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To improve production efficiency: Innovative growers look to outer space, underfoot

Practices as time-honored as soil sampling and time management and as hi-tech as satellite imagery and bio-technology play increasingly important roles as cotton producers struggle to ease the cost-price squeeze that threatens profitability.

Four farmers, representing the four distinct regions of the U.S. Cotton belt, shared ideas on efficiency at the recent Beltwide Cotton Conferences in San Antonio, Texas. Each offered a unique perspective on how to pull more out of each acre of land, pound of fertilizer or droplet of increasingly costly irrigation water. But all four indicated that genetically modified varieties, improved irrigation systems and global positioning agriculture play important roles on their farms.

Doug Wilde, San Angelo, Texas, credit the success of the Boll Weevil Eradication Program for increased yield potential on his farm. He's also seeing significant yield jumps with subsurface drip irrigation, accompanied by precise timing for fertilization, seeding, growth regulator applications and pest control. He's cutting back on tillage to save soil and cut fuel costs. Crop rotation (wheat, corn, grain sorghum and cotton) also contributes.

“Boll weevil eradication has been a great investment for this area,” Wilde says. “Our average yield has almost doubled the last two years.”

Part of that increase comes from elimination of weevil damage. “But improved irrigation and technology also make a significant difference.” Average rainfall for the area is only 18.2 inches a year, so efficient irrigation systems are key. “I've added more drip,” he says.

“I've seen a dramatic increase with drip irrigation. I've hit 1,800 pounds per acre and had some that pushed 2,000 pounds. But we made 700 pounds per acre on dryland cotton last year. We had good rainfall the last two years.”

He says drip irrigation does more than save water. “It allows us to use water more efficiently. It's a more environmentally friendly way to apply fertilizers and chemicals.”

He currently irrigates 297 acres with drip and plans to increase to 400. He's also using effluent water from San Angelo on some fields, a practice that gives him water and helps San Angelo dispose of waste. He also applies dairy manure.

Wilde says drip systems come in three designs: straight, curved or circled. He's using 40-inch spacing for the drip tape and planting on 40-inch rows, so he has a drip line under every row of cotton.

Installation must be precise, he says. “We use GPS and auto-steer to lay the lines, six rows at a time. We clear rocks and other debris before we put the tape down.”

He likes to plant cotton in his drip fields in the first two weeks of May and puts out 39,000 to 40,000 seed per acre. Early season pests, mainly thrips, are his primary insect problem. “I really don't have worm pressure because I'm using Bollgard II.”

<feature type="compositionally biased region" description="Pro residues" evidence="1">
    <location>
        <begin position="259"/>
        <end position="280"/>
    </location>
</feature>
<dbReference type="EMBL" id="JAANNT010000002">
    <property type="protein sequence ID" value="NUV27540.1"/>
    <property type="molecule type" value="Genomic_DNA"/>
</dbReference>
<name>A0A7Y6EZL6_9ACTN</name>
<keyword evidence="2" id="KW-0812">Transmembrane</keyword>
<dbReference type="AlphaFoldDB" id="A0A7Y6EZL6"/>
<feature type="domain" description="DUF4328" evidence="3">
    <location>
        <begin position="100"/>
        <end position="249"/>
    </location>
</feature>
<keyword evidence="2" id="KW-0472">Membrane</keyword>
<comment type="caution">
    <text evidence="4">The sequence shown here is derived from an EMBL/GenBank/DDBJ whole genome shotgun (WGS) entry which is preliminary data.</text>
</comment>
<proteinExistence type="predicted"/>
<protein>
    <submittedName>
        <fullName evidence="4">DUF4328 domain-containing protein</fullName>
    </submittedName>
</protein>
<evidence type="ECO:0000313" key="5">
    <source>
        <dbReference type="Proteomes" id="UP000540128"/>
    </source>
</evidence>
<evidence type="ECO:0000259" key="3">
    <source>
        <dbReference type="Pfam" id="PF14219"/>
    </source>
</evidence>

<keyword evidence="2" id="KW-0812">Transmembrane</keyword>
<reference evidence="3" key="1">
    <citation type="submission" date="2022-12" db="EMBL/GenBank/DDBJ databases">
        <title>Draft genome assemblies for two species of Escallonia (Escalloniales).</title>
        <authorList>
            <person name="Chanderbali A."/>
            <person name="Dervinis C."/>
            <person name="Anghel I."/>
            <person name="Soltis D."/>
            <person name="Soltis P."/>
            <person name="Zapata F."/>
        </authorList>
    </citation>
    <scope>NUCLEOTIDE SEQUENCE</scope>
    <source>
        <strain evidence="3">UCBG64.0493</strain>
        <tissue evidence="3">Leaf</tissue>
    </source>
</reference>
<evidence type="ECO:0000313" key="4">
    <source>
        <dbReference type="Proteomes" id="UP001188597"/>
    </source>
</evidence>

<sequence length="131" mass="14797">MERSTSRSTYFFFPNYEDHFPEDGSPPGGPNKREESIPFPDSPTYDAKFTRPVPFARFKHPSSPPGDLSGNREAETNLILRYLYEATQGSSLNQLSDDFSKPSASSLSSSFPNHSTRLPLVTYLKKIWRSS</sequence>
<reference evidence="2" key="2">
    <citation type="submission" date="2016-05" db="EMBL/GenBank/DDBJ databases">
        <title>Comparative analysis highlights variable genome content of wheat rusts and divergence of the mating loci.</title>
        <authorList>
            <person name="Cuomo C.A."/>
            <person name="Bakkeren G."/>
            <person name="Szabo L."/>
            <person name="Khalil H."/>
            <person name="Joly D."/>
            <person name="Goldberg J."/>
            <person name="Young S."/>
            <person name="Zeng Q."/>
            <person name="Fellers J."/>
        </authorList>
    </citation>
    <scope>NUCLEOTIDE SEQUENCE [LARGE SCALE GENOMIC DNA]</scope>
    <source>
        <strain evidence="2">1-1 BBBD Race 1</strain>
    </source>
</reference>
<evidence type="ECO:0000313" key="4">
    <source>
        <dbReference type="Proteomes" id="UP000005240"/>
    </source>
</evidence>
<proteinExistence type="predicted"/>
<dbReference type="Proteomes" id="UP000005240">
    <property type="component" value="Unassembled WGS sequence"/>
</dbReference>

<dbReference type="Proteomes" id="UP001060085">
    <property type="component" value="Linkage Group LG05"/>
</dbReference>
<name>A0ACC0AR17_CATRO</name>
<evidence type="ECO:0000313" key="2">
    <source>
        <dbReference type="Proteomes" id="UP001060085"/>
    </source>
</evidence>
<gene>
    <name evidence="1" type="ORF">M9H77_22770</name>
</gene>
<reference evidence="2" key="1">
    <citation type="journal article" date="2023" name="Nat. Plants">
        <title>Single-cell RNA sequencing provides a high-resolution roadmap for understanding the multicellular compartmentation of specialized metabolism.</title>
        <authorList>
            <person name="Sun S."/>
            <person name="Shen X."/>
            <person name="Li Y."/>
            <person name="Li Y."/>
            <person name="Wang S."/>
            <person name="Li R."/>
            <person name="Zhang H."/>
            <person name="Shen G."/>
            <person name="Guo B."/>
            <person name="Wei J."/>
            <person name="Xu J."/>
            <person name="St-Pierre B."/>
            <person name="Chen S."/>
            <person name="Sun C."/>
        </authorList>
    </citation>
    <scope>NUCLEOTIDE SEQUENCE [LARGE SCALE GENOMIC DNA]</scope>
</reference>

A plant growth regulator is essential for SDI cotton, he says. “I put on 2 ounces at pinhead square and then monitor the crop weekly. I don't want SDI cotton more than 36 inches tall. That's adequate for four-bales.”

He needs five gallons of water per minute per acre to hit that yield goal. He applies water at first square to replace 30 percent to 35 percent of the evapo-transpiration rate. At first bloom he adjusts upward to 50 percent to 55 percent and at peak boosts to 90 percent to 95 percent.

“I irrigate until the cotton reaches 20 percent cracked boll. I don't skip a week on irrigation.”

He uses soil analysis and two leaf and two petiole analyses for fertility guidelines. He knifes in phosphorus and potassium and applies most of his nitrogen through an irrigation system, along with zinc and micronutrients.

“I want 200 pounds of nitrogen per acre for four-bale cotton. I get about 30 pounds from dairy manure.”

He applies a boll opener at 65 percent open boll and uses paraquat as a desiccant.

Wilde says cotton farmers in his area face some serious challenges over the next few years. “Root rot can be a problem here. We also need an economical rotation crop. And production costs, including seed, chemicals, energy, labor and other supplies are rising.”

The meet those challenges he plans to use more GPS technology, and upgrade his auto-steer capability. “I'll continue to evaluate new varieties and manage root rot. And I intend to add more drip irrigation.”

David Dunlow, Gaston, North Carolina, says improving labor efficiency, reducing tillage, upgrading to larger equipment and using GPS technology help improve profit potential.